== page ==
Pikes Peak Pebble Pups

Pikes Peak Pebble Pups

Saturday, April 30, 2022

Which color’s your favorite?

By Josilyn Teague

My favorite gemstone is citrine, the color reminds me of stars!

What’s your favorite gem? Or mineral? Or rock? If you have multiple, please, say what they are.

Then I’ll ask “Why?”, why is it your favorite? Is it the color? The shape? Or maybe the size?

If you like red, I suggest the ruby. It’s dark mysterious crimson should appeal to your eyes!

Not a fan of red? How about orange! Then you should like the gemstone carnelian, it’s colored like fire!

Orange isn’t your favorite? Let’s try yellow instead, the shade of orpiment is something to admire.

Which color’s your favorite? You have to have one! Have I listed it yet? Must I go on?

A green gem next, malachite perhaps! This gem is green and laced with black, a true beauty to gaze upon.

Is blue your favorite? Then a sapphire for sure, they come in so many colors but the best is the ocean blue!

What about purple! Surely Alexandrite is the winner! The most marvelous shade, it’s perfect for you!

Which of these gems do you like best? Which color’s your favorite? I have more up my sleeve!

Let’s try pink this time! I suggest spinel, this gem is an amazing shade of pink you won’t believe!

White is pretty, let’s give that a try! How about moonstone? It’s iridescent white is so unique and beautiful!

If you like the mysterious color of black, I have the perfect one for you, of the black gems onyx is the most wonderful!

Surely I guessed it by now! Which one did you prefer? Please tell me! Which color’s your favorite?

Josilyn is a member of the Lake George Gem and Mineral Club, Colorado and participates in their Pebble Pup and Earth Science Scholars program. She attends high school. 



Saturday, March 26, 2022

Cave of the Winds

By Josh Hair


Ancient cave of winds

Howling through winding tunnels

Where Indians lay





Balanced Rock

By Jon Hair


Rain, snow, sleet nor hail

No force weakens its resolve

Balanced, will prevail


Balanced Rock in Garden of the Gods


Rainbow Falls

 By Ben Elick

 

Unchanged over time

Worshiped by all natives

Hurt by graffiti




 

Sunday, September 26, 2021

Fluorite: Mineral of the Month at the Western Museum of Mining and Industry

 By Ben Elick, CSMS Junior Member 

This fluorite specimen was found outside of Cripple Creek, on the Shelf Road. These massive* specimens of purple fluorite can be found throughout a greater area, known as the Cripple Creek Mining District. The fluorite from the district can be found in massive form or in crystalline form, with light to dark purple colors. This fluorite is often referred to simply as Cripple Creek fluorite because of its abundant presence in the district. Finding this fluorite while mining was often met with excitement, as gold-rich tellurium minerals form in veins near the purple fluorite. Purple fluorite was a likely indication of gold-bearing minerals, although fluorite specimens that did not contain gold-bearing minerals were considered worthless. Therefore, these specimens would commonly be discarded in the mine dumps along with the other waste rock.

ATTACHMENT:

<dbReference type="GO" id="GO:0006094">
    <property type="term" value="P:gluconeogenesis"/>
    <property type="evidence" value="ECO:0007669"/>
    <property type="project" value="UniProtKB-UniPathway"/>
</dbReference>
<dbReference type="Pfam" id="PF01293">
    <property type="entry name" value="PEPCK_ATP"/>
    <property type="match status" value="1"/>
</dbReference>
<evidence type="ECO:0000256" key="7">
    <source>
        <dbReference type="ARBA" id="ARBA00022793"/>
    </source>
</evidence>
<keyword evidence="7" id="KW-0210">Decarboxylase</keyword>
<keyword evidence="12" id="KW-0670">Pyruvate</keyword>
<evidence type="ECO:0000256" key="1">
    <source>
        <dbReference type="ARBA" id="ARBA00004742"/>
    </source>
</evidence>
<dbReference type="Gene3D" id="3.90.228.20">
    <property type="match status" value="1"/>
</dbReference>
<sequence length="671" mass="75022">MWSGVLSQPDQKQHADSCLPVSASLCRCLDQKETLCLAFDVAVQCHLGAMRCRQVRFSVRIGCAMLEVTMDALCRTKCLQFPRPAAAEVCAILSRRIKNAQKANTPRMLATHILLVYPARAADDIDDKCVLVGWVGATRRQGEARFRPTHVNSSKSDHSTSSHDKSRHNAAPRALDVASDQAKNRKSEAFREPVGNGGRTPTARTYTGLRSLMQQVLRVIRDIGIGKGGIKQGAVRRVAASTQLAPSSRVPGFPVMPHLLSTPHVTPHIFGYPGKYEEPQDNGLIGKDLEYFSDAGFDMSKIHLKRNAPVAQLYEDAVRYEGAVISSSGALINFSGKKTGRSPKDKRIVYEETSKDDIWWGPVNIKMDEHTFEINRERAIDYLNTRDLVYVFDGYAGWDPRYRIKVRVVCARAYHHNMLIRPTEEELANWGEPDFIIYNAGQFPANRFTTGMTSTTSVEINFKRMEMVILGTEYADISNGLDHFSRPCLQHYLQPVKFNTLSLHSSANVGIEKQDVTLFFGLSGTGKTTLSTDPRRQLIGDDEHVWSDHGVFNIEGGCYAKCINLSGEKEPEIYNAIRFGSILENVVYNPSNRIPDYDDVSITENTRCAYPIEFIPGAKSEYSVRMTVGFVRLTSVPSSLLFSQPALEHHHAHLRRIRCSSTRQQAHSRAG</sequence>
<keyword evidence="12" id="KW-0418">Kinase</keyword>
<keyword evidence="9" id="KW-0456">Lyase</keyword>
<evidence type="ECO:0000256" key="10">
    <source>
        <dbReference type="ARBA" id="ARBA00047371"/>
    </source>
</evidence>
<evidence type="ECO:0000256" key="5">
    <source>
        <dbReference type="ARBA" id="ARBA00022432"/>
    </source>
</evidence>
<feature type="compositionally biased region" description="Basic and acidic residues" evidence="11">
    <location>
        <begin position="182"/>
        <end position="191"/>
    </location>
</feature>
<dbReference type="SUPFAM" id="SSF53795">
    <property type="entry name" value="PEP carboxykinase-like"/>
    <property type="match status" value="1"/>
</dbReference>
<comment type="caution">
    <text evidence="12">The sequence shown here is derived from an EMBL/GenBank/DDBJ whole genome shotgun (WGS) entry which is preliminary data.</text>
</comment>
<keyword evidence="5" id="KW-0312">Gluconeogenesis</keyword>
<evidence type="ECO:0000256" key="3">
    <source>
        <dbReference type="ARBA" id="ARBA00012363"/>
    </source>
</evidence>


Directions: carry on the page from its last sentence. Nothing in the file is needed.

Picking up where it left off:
Figure 1. The Shelf Road fluorite specimen is on display at the Western Museum of Mining and Industry. The specimen may have been brought to the Shelf Road area through the development of the Roosevelt Tunnel that drained water from the district mines. Photo Kaitlyn McGann. 




Figure 2. View of the top of the fluorite specimen. Scale for size. Photo by Kaitlyn McGann.


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* Massive - minerals found with no internal structure or habit


About the author: Ben Elick is a junior member of the CSMS and former Pebble Pup. He is now one of the instructors of the Pebble Pup and Earth Science program. He volunteers at the Western Museum of Mining and Industry and recently helped finish the digitization of the historic photos at the Cripple Creek District Museum. 


Tuesday, May 12, 2020

The Ruby

I chose a ruby to study because it is pretty. A ruby is red or pink. You can find them in many places, including Thailand, Nepal, Taiwan and East Africa. They are also located in the United States. Rubies are made from the mineral corundum or aluminum oxide.


A naturally occurring ruby crystal.
Photo public domain






















For thousands of years, a ruby was considered the stone of love, energy, passion, and a zest for life. Like no other gemstone in the world, ruby is the perfect symbol for power.


By

Agata Kania age 7
Lake George Gem and Mineral Club Pebble Pup

Saturday, May 2, 2020

Paint Mines

Sculptures formed by wind
Painted by oxidation
Nature’s museum

Haiku by Gavin Seltz, age 10









Welcome! This is the gateway to adventure and discovery

Through this blog pebble pups and junior members of the Colorado Springs Mineralogical Society can access their lessons, work on assignments and projects, and receive details about field trips in the Pikes Peak Region. This Internet program is also suitable for young people who are interested in Earth science but do not live near a rock club or gem and mineral society or for young people anywhere who want a deeper dive into these topics. The only requirement is that all participants must be members of the Colorado Springs Mineralogical Society and must fill out the CSMS membership form (under important websites) and send their registration and membership fee in. Steven Veatch is the senior instructor and will need an email from you with your name, address, phone number, and permission from your parents to participate in this program.